Monday

12 December 2016

“On this mountain the Lord of hosts will make for all peoples a feast of rich food, a feast of well-matured wines, of rich food filled with marrow, of well-matured wines strained clear.” (v. 6)

Psalm: Psalm 71:1-11


  Background

Isaiah is a complex book with multiple parts to it and without universal agreement about how it came about. Generally, though, this passage is seen as part of a section from Isaiah 24:1 to 27:13 known as 'The Apocalypse of Isaiah'. And within that, this passage is the second half of a song of thanksgiving, where it anticipates a heavenly banquet.

Living in a very different time and culture our view of a banquet is likely to be different to those who first heard the prophet, especially for those who were living at a subsistence level, where such plenty and variety might have seemed beyond their imaginations. Certainly, the sorts of feasts we commonly enjoy would be incomprehensible to them.

Today, with all that is happening around us, during a great refugee crisis when hate towards immigrants is not uncommon and difference is attacked rather than celebrated perhaps the song has other challenges for us - particularly its images of a welcome to the feast for all peoples.

The image of God's kingdom being like a feast is a common one, Psalm 23 and the feeding of the 5,000 (John 6:1-14) being among the best known. These feasts often reflect a welcome for those who are excluded, or oppressed, or poor.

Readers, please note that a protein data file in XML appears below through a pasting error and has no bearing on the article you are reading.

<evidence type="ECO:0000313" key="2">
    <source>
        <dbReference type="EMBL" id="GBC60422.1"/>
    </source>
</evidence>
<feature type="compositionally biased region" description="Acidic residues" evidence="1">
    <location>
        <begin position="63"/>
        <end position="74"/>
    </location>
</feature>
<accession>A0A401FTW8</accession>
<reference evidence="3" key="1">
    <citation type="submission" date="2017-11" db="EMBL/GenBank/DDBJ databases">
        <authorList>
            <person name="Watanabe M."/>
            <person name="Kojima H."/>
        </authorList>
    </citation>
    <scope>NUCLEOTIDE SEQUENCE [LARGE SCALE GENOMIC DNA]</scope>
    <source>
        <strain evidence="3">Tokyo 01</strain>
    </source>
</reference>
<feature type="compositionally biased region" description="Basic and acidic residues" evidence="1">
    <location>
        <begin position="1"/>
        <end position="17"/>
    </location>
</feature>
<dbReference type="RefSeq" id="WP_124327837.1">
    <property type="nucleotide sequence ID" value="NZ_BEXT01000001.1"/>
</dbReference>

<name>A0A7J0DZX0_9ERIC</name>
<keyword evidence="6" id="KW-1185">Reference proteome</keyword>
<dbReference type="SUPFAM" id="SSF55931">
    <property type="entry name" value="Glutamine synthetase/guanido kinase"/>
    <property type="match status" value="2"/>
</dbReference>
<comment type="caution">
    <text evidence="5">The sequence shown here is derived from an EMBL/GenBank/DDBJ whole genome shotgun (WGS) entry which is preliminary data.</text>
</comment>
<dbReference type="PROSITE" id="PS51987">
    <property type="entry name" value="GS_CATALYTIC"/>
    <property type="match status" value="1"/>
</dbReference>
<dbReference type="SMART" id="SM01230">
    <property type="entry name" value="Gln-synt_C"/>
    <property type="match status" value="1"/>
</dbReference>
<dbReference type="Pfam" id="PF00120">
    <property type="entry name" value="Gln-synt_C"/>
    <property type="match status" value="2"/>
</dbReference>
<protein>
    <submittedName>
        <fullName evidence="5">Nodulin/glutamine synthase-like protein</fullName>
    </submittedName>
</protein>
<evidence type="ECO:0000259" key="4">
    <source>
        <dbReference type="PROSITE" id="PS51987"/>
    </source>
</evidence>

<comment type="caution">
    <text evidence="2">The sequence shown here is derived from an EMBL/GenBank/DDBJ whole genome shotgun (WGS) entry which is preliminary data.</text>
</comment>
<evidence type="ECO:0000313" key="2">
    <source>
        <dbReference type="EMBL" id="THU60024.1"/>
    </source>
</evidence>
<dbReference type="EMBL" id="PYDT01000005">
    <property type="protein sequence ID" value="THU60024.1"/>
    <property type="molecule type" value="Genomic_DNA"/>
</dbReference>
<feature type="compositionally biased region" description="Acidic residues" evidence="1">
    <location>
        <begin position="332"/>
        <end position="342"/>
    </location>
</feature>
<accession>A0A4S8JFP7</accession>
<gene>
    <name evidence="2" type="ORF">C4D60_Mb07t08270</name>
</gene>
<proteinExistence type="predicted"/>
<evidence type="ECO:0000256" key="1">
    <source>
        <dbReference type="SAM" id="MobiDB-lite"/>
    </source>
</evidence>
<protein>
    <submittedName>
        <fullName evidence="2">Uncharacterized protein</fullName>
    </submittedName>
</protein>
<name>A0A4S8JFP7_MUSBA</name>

So here Isaiah looks forward to God's kingdom being like a wonderful rich feast at which all are welcome, a feast that does not end, for death has been destroyed along with all suffering, and yet a feast that is still to come.

As we consider this feast and the one in Psalm 23 in the light of the teaching and example of Jesus then maybe we can imagine that it includes not just those who are poor, excluded etc but also our enemies. Jesus challenges us to love our enemies (Matthew 5:44), he ate with those many considered to be enemies (Luke 19:1-10) and he forgave those who killed him (Luke 23:34). Maybe the greater challenge to us is not to imagine wonderful food, but to visualise sharing it with those we currently think of as our enemies.


To Ponder

  • Who are the people we would most struggle to share a feast with?
  • How do you feel about God challenging us to imagine those people sharing God's feast with us?


Bible notes author: The Revd Dave Warnock

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